Many erroneous opinions about the nature of the constitution and the foundation of governmental authority were directly challenged by historical reference, analogy, allegory and direct confrontation. Most of the objections so voiced went completely uncomprehended as people wedded to their world view talked past each other.

    There were many lessons to take from the discussion. Perhaps the most salient was something akin to “you can lead a horse to water..”

  25. #25 |  Boyd Durkin | 

    HFS you are all dumber than a Palin raised on lead paint Taco Bell gorditas.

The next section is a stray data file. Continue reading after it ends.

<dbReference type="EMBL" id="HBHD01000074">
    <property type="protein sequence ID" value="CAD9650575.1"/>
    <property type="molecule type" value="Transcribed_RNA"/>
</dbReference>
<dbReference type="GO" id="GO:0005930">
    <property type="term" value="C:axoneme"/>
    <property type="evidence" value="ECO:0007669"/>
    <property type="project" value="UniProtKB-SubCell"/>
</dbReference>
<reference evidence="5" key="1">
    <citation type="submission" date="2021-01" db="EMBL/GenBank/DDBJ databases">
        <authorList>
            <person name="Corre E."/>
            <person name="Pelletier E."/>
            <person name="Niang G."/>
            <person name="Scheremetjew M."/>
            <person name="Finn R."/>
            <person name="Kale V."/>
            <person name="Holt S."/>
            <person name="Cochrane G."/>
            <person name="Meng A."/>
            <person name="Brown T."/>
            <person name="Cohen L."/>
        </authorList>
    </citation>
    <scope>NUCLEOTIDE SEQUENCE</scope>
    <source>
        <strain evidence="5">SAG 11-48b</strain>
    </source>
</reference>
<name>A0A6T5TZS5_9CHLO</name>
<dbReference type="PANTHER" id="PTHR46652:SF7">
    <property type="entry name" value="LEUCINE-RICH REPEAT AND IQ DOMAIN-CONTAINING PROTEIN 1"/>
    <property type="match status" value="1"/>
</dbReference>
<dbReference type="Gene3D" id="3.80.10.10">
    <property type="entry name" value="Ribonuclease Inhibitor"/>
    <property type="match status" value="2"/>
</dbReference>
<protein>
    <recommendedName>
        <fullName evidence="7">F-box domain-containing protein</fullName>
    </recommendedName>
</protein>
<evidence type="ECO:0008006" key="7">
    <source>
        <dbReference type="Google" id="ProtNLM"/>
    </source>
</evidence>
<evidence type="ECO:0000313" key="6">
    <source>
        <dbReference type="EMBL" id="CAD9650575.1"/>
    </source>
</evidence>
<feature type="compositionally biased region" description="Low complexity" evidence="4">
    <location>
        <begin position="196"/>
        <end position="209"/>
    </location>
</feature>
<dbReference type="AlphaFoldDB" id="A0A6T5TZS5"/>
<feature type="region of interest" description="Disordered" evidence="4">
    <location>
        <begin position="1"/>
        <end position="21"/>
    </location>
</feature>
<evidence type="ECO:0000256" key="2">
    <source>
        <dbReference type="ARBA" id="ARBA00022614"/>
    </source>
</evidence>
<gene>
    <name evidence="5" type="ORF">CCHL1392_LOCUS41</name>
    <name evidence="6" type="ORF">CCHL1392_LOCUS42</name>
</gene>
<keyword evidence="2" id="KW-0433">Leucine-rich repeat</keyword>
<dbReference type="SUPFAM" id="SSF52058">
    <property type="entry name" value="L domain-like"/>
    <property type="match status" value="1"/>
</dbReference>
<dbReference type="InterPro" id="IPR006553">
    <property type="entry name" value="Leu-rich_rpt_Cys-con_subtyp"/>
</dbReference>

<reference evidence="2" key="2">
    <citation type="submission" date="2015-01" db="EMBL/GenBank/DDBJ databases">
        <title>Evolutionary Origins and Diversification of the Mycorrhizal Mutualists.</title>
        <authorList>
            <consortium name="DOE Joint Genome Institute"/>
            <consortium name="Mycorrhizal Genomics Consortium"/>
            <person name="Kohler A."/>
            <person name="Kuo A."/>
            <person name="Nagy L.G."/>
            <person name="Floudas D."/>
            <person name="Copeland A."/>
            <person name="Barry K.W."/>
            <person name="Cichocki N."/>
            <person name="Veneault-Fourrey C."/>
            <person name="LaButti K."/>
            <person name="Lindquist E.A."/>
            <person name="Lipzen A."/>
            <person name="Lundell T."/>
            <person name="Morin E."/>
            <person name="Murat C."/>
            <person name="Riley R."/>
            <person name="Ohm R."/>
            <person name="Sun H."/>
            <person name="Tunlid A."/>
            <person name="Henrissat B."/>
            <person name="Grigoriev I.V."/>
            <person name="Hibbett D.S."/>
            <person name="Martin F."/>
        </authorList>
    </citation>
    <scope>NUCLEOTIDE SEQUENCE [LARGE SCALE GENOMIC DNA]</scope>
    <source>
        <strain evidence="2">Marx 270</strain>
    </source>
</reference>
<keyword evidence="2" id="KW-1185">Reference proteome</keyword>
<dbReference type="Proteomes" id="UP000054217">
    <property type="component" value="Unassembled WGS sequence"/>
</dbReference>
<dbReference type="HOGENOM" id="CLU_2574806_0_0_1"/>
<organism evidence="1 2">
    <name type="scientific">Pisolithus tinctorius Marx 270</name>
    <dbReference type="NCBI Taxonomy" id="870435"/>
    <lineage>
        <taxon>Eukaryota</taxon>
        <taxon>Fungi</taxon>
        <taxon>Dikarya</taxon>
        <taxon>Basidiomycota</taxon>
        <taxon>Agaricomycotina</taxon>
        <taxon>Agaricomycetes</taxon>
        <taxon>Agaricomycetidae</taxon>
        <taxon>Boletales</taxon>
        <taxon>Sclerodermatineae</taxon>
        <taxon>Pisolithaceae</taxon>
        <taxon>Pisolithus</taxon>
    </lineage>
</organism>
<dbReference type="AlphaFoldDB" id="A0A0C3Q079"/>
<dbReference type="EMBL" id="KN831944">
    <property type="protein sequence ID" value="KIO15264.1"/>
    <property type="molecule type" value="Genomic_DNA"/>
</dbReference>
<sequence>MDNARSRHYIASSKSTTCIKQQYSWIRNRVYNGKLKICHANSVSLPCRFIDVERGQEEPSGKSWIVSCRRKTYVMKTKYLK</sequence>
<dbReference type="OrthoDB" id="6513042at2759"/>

26. #26 |  cswake | 

    Nice appearance on Freedom Watch, btw!

  27. #27 |  JP Uno | 

    Of course the guy quoted is dead wrong about Radley and many of his readers, but he’s certainly right about people who say, as I saw a couple of times in the discussion, that the American Right acts based on clear Constitutional principles while the American Left just makes it up as they go along. I think the abusive rant is really aimed at those guys, he just picked the wrong group of people to go full O-ring on.

    But I have to say: Listening to a Right-winger tie himself in knots to defend the Constitutionality of, say, Guantanamo Bay or the Raich case, only to declare that “liberals just do whatever; they have no guiding principles,” is pretty damn infuriating. Reason has been furious at the TSA for years, por ejemplo, but your average righty only got religion on that issue in twenty ought eight.